Farm Security Administration (FSA)

By Maddy and Paula

When was it created and why?

The Farm Security Administration (FSA), created in 1937 under the Department of Agriculture, helped with rural rehabilitation, farm loans, and subsistence homestead programs. The FSA was not a relief agency, but instead it relied on a network of cooperation between states and county offices to determine which clients needed loans that could not get this credit somewhere else. Farmers could use these loans to buy land, equipment, livestock, or seeds. Additionally, the FSA assisted families by providing healthcare, education, and training programs for participating families. The goal of these measures was to help families become self-sustaining. Many people including the Farm Bureau, denied the FSA. The FAA turned into a program to help poor farmers buy land, and that program continues to operate in the 21st century as the Farmers Home Administration. It was a relief and helped the farmers after the drought. It focused on improving the life of sharecropper, tenants, poor landowning farmers.

Elroy Hoffman of York

He was one of the farmers who took out a loan from the FSA to help him restart his farm. He remembers how it troubled him to go into debt. " When I got that FSA loan, it was for a $1,020, and I looked at the check and thought, 'Oh, my God, I'll never on God's earth pay that off, you know.' And now, what's $1,000 now?"

What Actions did they take?

The FSA loaned money to tenant farmers (renters) at low interest rates. The FSA also built model cooperative farmsteads for farmers who had been forced to receive relief (now known as "welfare"). The agency built camps in California for Okies and other migrant workers. The loan program was the main effort of the agency and thousands of tenant farmers were able to stay on the land because of them. Many were able to earn enough ahead to actually buy their farms outright. Elroy did not. He remained a renter all his life, but he was able to make a living.

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Unfortunate effects

The bought the small farms and moved them to bigger farms to where they would learn how to farm better and gain a bigger profit. This, unfortunately, cause a loss of the farmland to become overused and when it would run out of nutrients, it would be abandoned. This contributed to a huge area of land that, when massive winds blew on, it would cause hazardous storms. This area was know as the Dust Bowl. The Dust Bowl in the Great Plains displaced thousands of sharecroppers and laborers tenant farms moved on to California.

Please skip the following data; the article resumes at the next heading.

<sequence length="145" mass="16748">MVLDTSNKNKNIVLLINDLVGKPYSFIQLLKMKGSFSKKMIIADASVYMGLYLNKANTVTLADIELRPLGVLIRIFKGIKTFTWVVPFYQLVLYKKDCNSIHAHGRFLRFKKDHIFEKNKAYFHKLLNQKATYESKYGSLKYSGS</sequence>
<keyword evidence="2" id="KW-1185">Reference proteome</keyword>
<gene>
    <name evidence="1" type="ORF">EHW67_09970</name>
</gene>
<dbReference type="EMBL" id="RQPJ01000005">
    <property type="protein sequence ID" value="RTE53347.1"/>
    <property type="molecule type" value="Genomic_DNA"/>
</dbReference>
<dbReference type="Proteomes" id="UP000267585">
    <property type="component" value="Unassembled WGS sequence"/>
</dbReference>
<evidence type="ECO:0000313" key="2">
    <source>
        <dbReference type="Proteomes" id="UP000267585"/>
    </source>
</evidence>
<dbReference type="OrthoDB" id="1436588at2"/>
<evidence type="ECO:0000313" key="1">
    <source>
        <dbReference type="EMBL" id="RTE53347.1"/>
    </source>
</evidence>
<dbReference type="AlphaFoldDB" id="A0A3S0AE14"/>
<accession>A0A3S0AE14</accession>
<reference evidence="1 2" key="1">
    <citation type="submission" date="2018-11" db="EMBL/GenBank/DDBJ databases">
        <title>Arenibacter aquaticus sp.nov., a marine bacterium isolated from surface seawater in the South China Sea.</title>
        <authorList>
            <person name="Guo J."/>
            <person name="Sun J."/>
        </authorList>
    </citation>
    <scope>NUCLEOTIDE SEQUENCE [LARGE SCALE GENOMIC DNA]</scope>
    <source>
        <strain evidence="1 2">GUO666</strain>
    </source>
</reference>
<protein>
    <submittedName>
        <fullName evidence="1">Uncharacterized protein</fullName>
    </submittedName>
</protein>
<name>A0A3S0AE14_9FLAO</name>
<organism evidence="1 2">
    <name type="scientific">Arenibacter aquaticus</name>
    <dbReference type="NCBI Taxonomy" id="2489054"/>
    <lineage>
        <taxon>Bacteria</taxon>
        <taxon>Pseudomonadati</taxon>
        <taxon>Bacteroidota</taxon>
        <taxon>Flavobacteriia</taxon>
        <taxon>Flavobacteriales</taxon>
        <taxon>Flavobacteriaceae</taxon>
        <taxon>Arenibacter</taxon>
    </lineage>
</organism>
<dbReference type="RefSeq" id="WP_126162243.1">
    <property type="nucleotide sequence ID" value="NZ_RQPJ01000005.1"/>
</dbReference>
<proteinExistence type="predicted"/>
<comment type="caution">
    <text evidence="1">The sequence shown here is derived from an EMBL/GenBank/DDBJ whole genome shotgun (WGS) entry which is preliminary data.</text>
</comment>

Madge Mary and her husband Lynn of Hickman, Nebraska

They borrowed money from the FSA in the late 30's. The loan allowed them to stay on the farm and gradually develop other businesses. Madge began selling the chickens she was raising, killing and cleaning. She sold them in town for "a dollar and a half a chicken. It's like our whole life started over again. We were given a new chance." Lynn started a feed franchise and then a propane gas delivery business. All the way along, Madge used the bookkeeping skills she had learned from the FSA. Finally, she went to work in Lincoln and became the head bookkeeper for a high-end clothing store.


One of the most memorable programs of the FSA is the collection of photographs that document the rural conditions from the Information Division of the Resettlement Administration. These photos helped to not only promote the programs of the RA, but to also show the people, cultures, and landscapes of rural America. However, this objective was unpopular among the majority in Congress as it appeared to be socialistic to some and threatened to deprive influential farm owners of their tenant workforce. Its focus then changed to building relief camps in California for migratory workers, especially refugees from the drought-struck Dust Bowl of middle America and the Southwest

Reaction of American People/ Government to Agency/Effort

Though the program assisted some 75,000 people, they were only a small share of those in need and were only allowed to stay temporarily. In the end, the program failed because the farmers wanted ownership and when the United States entered World War II in 1941, millions of jobs were available in the cities. By 1943, Congress greatly reduced FSA's activities and the following year, transferred its remaining responsibilities to the Office of War Information. During the FSA's existence was a small but highly influential photography program that portrayed the challenges of rural poverty. The program was managed by Roy Stryker, who initially headed the photograph division of the Resettlement Administration. When that program moved to the FSA, Stryker went wit it. Under him, the Information Division of the FSA adopted a goal of "introducing America to Americans," via a focus on photography and written narratives. At first, the photo division focused on the lives of sharecroppers in the South and of migratory agricultural workers in the Midwestern and western states. However, the scope of the project expanded over time and the photographers turned to recording rural and urban conditions throughout the United States and mobilization efforts for World War II.


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